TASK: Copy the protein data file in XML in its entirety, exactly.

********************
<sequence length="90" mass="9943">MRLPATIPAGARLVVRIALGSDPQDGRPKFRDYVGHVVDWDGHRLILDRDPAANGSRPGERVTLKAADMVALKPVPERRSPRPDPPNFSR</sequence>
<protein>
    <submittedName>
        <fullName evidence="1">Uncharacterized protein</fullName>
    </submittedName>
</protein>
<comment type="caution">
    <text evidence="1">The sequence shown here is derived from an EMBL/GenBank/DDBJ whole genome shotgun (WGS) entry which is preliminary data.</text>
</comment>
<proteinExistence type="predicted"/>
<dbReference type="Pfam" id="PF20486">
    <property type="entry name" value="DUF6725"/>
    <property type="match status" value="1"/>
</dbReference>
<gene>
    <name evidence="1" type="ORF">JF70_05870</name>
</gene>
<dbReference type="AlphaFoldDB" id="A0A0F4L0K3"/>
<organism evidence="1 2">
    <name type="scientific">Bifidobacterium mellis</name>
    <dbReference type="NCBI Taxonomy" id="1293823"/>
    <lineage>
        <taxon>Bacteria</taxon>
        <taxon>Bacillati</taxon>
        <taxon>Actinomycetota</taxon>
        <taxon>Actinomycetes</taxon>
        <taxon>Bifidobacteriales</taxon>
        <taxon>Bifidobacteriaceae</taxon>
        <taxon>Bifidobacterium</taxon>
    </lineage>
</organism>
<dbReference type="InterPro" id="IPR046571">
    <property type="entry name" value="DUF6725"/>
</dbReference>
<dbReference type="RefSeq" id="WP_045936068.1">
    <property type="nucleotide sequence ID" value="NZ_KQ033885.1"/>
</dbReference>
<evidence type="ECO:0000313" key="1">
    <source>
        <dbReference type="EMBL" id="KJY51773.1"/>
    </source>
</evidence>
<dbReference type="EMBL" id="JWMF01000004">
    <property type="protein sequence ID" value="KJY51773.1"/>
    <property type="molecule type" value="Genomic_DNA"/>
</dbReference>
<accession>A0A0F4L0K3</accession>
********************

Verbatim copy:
<sequence length="90" mass="9943">MRLPATIPAGARLVVRIALGSDPQDGRPKFRDYVGHVVDWDGHRLILDRDPAANGSRPGERVTLKAADMVALKPVPERRSPRPDPPNFSR</sequence>
<protein>
    <submittedName>
        <fullName evidence="1">Uncharacterized protein</fullName>
    </submittedName>
</protein>
<comment type="caution">
    <text evidence="1">The sequence shown here is derived from an EMBL/GenBank/DDBJ whole genome shotgun (WGS) entry which is preliminary data.</text>
</comment>
<proteinExistence type="predicted"/>
<dbReference type="Pfam" id="PF20486">
    <property type="entry name" value="DUF6725"/>
    <property type="match status" value="1"/>
</dbReference>
<gene>
    <name evidence="1" type="ORF">JF70_05870</name>
</gene>
<dbReference type="AlphaFoldDB" id="A0A0F4L0K3"/>
<organism evidence="1 2">
    <name type="scientific">Bifidobacterium mellis</name>
    <dbReference type="NCBI Taxonomy" id="1293823"/>
    <lineage>
        <taxon>Bacteria</taxon>
        <taxon>Bacillati</taxon>
        <taxon>Actinomycetota</taxon>
        <taxon>Actinomycetes</taxon>
        <taxon>Bifidobacteriales</taxon>
        <taxon>Bifidobacteriaceae</taxon>
        <taxon>Bifidobacterium</taxon>
    </lineage>
</organism>
<dbReference type="InterPro" id="IPR046571">
    <property type="entry name" value="DUF6725"/>
</dbReference>
<dbReference type="RefSeq" id="WP_045936068.1">
    <property type="nucleotide sequence ID" value="NZ_KQ033885.1"/>
</dbReference>
<evidence type="ECO:0000313" key="1">
    <source>
        <dbReference type="EMBL" id="KJY51773.1"/>
    </source>
</evidence>
<dbReference type="EMBL" id="JWMF01000004">
    <property type="protein sequence ID" value="KJY51773.1"/>
    <property type="molecule type" value="Genomic_DNA"/>
</dbReference>
<accession>A0A0F4L0K3</accession>